Why You Need To Investigate Your “Writer’s Block”

Writer’s Block. The archnemesis of writers. The destroyer of would-be words. The…uh…….

Oh forget it.

Ok, obviously being blocked is a huge issue…because unless you take the time to resolve it (even if only tempo7rarily), you’re going to be hard-pressed to get anything down. For a writer, that’s like trying to travel the Kalahari with just the skin on your back. Not gonna work!

But…sometimes the block you experience is less of a thick concrete wall topped with barbed wire and more of a boulder to push aside. Either case is frustrating, true. And, rude, Block doesn’t care about your fragile feelings or ambitions (and least of all your ego). Still, determining which it is will help you resolve the issue now and in the future.


You’ve probably heard this many times before, and it’s true: You aren’t alone! Lots of have suffered and/or are suffering from Block, myself included.

Block has strutted around like a peacock far too often in my life. Our first meeting was early on in college–probably as early as my freshman year. It was draining. Confusing. The worst part? It lingered. I felt like I’d lost the ability to write. In some ways, I had; much like when you try to sing two different notes at the same time (spoiler: it ends badly), I kept trying to write imagery–or really anything that I didn’t equate with garbage–and, yeah no, garbage.

I’m going to try to keep this short 🙂 so I won’t go into an epic backstory with college or SPHERES as a whole, but I do want to talk about Whispers & Murmurs.

I’ve voiced my complaints about the elusive Book 1 before: ultra-structured, difficult-to-work-with protagonist, plot holes ad nauseum because one thing leads to another and ::headdesk::. A few short months ago I decided the structure simply wasn’t working. I was way too overzealous and had been trying to do something that, in retrospect, didn’t make sense.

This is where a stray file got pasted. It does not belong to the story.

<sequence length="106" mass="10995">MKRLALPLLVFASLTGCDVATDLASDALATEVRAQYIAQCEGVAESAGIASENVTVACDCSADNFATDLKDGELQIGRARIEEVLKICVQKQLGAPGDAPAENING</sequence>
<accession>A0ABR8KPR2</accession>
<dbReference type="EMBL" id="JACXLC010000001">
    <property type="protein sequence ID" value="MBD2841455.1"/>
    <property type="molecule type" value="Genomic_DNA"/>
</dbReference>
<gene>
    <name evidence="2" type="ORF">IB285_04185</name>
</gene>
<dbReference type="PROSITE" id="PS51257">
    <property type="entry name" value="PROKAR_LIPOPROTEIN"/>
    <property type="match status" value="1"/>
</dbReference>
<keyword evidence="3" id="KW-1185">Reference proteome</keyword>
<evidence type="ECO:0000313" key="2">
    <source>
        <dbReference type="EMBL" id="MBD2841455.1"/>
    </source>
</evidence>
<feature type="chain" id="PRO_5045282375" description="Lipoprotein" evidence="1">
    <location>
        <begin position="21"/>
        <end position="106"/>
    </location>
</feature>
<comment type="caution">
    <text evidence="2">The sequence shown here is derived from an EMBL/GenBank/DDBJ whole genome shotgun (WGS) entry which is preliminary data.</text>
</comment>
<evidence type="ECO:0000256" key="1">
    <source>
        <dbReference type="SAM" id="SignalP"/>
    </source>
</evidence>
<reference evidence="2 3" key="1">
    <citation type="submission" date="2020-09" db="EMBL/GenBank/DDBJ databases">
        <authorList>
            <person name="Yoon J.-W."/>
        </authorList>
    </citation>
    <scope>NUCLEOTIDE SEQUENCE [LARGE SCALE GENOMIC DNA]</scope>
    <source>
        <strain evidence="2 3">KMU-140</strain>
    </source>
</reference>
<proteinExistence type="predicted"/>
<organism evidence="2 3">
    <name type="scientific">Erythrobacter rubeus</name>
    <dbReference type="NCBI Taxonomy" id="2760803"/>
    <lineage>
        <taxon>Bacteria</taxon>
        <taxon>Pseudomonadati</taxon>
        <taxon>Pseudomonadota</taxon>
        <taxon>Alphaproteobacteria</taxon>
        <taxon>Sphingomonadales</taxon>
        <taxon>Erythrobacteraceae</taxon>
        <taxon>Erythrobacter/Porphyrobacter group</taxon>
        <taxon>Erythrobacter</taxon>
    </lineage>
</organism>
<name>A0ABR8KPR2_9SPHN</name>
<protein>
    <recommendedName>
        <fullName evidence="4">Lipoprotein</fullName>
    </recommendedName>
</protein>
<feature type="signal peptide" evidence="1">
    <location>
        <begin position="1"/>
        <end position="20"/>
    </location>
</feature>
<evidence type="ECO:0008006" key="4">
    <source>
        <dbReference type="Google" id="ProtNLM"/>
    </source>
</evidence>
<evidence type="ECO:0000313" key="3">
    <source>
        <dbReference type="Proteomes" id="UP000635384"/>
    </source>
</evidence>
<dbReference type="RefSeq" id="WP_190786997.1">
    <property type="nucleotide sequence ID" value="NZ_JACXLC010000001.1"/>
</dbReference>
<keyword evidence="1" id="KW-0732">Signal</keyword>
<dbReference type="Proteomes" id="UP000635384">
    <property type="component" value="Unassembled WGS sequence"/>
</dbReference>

Sure, the idea was pretty brilliant…100k, 32 chapters, 3125 words per chapter, all symbolic to 8 or 1 to go along with 8 books. BUT NO. Gah, no. It may somehow end up that way (I doubt it though -_-), but I’m certainly not going to try be Dante or something and force it to fit when my protag isn’t buying it.

I’m a character-intuitive writer. Nikaiya is about as, if not more, stubborn than me, and I just couldn’t get her to cooperate with me. Block.

Orrrr so I thought. Really, the issue has been less block and more a stunning lack of fluidity and unwillingness to consider alternatives. How embarrassing! I truly believed that my issue was failing to push through. Try harder.

I should have been investigating better. When I stopped fighting how Nikaiya was influencing the story as its narrator, the writing came much more easily. The stream-of-consciousness style lends itself more to poetry than prose. If you want to write prose well, write as if you’re writing poetry. <—Something my writer group has been bringing up often. But I fought being too poetic because I still wanted it to be coherent. And, in fact, not poetry??

That aside, part one of the problem has been resolved. Nikaiya’s thoughts are to be poetry. Haha

Part two: Allowing the derail.